Memoirs shed light on Nixon's Beijing visit

By CAI HONG | China Daily | Updated: 2019-08-12 09:14
Chairman Mao Zedong, center, talks with visiting US President Richard Nixon in Beijing on Feb 21, 1972. Others at the historic meeting included (from left) Premier Zhou Enlai, interpreter Tang Wensheng and Henry Kissinger, Nixon's national security adviser. PROVIDED TO CHINA DAILY

Messages and signals had been going back and forth between the two countries for more than two years.

In an interview with Time magazine in October 1970, Nixon said: "If there is anything I want to do before I die, it is to go to China. If I don't, I want my children to."

In March 1971, Washington ended all restrictions on the use of US passports for travel to the Chinese mainland.

In April that year, Nixon terminated the 20-year embargo on trade between the two nations. He also ordered new steps to be taken to ease currency and shipping controls placed on China.

At a news conference on April 29, 1971, Nixon said he expected to visit China sometime in some capacity.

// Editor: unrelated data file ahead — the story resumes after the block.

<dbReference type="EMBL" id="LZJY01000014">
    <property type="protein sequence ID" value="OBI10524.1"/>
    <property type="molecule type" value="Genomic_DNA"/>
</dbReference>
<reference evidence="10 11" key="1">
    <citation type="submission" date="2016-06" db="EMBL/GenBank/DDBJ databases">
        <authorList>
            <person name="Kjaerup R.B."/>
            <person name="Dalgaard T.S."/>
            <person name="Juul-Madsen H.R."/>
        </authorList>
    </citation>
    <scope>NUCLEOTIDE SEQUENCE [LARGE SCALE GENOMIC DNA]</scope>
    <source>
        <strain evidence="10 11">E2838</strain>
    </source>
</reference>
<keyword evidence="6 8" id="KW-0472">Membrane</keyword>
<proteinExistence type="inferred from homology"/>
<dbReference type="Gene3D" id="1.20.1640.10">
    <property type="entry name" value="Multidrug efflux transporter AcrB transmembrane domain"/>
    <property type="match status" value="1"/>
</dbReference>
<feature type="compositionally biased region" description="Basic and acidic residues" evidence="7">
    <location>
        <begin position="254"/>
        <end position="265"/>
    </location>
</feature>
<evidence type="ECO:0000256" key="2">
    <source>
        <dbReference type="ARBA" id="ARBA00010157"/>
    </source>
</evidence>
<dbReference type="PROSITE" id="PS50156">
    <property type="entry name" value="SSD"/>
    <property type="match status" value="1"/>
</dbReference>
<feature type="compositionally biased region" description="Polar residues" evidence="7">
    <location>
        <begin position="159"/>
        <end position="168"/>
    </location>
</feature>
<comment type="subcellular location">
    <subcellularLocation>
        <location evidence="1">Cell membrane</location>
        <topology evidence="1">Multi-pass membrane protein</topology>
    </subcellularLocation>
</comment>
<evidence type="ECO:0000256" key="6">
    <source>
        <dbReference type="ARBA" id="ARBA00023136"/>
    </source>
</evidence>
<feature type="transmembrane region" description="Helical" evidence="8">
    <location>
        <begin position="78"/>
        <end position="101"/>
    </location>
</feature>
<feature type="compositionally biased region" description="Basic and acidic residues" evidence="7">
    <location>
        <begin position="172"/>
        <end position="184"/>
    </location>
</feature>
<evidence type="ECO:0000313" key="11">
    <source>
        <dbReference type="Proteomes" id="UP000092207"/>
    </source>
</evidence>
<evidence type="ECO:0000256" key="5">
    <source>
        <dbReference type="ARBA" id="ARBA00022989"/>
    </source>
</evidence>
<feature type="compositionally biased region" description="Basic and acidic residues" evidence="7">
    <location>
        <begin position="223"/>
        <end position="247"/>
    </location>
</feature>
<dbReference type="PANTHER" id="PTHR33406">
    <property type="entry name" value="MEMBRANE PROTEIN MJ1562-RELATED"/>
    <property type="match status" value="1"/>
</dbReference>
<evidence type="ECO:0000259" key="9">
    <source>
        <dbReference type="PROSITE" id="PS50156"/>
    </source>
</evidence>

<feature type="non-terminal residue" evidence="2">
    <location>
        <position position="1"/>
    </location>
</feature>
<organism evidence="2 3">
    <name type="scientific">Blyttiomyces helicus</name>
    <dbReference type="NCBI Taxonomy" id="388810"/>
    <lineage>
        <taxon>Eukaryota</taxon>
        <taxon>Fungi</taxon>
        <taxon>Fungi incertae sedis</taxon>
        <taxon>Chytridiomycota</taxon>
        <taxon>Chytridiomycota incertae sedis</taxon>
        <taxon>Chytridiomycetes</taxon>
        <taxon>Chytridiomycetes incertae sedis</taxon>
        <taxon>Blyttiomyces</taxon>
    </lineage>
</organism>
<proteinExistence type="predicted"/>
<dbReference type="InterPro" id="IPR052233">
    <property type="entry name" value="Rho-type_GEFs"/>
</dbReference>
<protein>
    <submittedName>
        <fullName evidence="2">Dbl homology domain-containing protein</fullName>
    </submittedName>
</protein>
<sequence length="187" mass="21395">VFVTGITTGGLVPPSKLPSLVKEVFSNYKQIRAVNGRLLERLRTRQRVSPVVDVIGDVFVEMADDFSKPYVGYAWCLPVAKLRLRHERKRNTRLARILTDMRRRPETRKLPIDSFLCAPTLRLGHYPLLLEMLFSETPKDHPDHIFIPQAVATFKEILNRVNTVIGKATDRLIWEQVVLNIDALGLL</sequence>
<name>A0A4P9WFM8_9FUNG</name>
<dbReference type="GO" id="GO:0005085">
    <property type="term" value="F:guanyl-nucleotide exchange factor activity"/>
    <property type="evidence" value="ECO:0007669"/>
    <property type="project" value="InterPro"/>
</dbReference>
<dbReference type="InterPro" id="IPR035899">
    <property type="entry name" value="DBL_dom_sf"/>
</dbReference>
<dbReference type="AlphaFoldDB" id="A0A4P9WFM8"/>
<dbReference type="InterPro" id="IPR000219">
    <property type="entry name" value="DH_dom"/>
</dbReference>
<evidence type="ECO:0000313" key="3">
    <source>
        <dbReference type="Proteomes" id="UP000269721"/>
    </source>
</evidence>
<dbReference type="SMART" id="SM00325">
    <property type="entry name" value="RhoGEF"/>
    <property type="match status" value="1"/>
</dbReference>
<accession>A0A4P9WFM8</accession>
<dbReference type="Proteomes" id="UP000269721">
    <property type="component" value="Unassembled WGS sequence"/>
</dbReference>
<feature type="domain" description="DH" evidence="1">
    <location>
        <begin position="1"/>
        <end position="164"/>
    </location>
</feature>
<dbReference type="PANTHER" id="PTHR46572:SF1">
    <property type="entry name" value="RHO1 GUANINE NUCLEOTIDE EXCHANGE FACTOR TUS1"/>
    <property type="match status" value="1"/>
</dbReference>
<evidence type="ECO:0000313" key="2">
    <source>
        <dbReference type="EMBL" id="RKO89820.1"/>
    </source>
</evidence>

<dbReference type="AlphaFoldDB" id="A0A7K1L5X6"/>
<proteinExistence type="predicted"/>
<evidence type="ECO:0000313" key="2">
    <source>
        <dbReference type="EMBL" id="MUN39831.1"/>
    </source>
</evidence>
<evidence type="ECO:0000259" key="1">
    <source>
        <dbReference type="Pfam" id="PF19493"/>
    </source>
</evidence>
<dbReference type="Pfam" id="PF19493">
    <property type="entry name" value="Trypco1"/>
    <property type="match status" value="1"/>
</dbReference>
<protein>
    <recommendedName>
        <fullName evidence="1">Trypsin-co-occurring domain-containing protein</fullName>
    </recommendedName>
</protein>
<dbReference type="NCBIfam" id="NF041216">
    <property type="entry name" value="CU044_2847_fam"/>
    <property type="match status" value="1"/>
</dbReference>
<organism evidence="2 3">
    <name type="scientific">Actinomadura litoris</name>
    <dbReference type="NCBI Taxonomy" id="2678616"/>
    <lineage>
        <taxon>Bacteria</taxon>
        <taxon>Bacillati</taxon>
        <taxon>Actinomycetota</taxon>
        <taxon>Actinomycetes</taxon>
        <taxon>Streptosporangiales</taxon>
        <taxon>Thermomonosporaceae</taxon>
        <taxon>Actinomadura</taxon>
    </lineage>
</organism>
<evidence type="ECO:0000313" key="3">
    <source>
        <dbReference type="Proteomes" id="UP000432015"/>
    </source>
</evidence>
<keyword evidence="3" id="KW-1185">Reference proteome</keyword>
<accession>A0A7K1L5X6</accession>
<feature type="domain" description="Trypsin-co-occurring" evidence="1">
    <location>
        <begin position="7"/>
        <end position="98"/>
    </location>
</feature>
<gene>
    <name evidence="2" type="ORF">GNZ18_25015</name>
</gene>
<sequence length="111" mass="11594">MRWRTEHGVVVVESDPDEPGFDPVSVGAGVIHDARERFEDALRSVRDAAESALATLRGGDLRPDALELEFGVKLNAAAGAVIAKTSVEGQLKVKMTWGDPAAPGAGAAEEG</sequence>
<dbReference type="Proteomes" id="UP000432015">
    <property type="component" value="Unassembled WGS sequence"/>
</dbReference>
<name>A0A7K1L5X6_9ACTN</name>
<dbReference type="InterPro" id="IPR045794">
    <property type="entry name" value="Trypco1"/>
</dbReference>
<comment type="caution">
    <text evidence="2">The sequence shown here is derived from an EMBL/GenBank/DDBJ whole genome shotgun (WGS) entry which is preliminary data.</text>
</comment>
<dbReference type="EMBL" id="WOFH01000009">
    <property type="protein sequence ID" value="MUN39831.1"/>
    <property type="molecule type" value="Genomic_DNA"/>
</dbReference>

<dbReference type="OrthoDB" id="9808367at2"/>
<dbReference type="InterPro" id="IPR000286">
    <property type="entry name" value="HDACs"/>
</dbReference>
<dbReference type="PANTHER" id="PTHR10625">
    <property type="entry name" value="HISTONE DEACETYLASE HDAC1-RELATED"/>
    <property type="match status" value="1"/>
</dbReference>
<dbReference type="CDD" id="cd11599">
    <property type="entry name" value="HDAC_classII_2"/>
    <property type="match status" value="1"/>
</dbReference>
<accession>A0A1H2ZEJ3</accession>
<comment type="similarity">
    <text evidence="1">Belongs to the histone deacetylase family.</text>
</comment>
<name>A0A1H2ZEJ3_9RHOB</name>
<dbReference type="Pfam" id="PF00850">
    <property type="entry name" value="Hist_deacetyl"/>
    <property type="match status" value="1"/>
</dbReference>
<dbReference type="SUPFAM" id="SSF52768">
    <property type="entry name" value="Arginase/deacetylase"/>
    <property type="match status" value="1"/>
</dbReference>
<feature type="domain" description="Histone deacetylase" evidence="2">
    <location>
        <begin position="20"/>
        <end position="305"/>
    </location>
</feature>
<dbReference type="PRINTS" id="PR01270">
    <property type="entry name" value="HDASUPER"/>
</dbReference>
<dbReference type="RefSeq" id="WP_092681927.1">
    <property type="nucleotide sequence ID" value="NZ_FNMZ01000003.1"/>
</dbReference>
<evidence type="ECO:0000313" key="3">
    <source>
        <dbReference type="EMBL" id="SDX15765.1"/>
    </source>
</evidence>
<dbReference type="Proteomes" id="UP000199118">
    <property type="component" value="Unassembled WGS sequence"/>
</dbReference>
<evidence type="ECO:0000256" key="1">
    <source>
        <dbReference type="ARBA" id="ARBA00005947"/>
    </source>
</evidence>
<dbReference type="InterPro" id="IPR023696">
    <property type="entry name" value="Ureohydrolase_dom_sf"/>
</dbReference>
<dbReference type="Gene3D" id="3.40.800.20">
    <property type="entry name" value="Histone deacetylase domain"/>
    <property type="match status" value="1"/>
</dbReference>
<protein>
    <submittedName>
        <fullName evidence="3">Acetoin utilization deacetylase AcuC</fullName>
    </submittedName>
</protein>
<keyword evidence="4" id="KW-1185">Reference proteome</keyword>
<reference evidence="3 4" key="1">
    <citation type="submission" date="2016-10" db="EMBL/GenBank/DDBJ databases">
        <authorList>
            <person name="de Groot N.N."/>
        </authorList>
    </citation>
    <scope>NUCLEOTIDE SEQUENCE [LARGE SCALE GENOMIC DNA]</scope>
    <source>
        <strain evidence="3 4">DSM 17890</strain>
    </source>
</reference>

He added that he hoped to contribute to "a policy in which we can have a new relationship" with China.

In August 1970, Chairman Mao Zedong invited the US writer Edgar Snow to Beijing, and on Oct 1, Mao placed Snow next to him on the reviewing stand at the parade celebrating the 21st anniversary of the founding of the People's Republic of China.

In December that year, in an interview with Snow, Mao said China was considering allowing US citizens of all political persuasions to visit the country. When Snow asked whether a rightist such as Nixon, who represented the "monopoly capitalists", would be allowed to visit, Mao said he would be happy to talk to Nixon, whether he came as president or as a tourist.

Snow's interview appeared in Life magazine in April 1971.

Nixon recalled in his book that it was now public knowledge that Mao would welcome him to Beijing.

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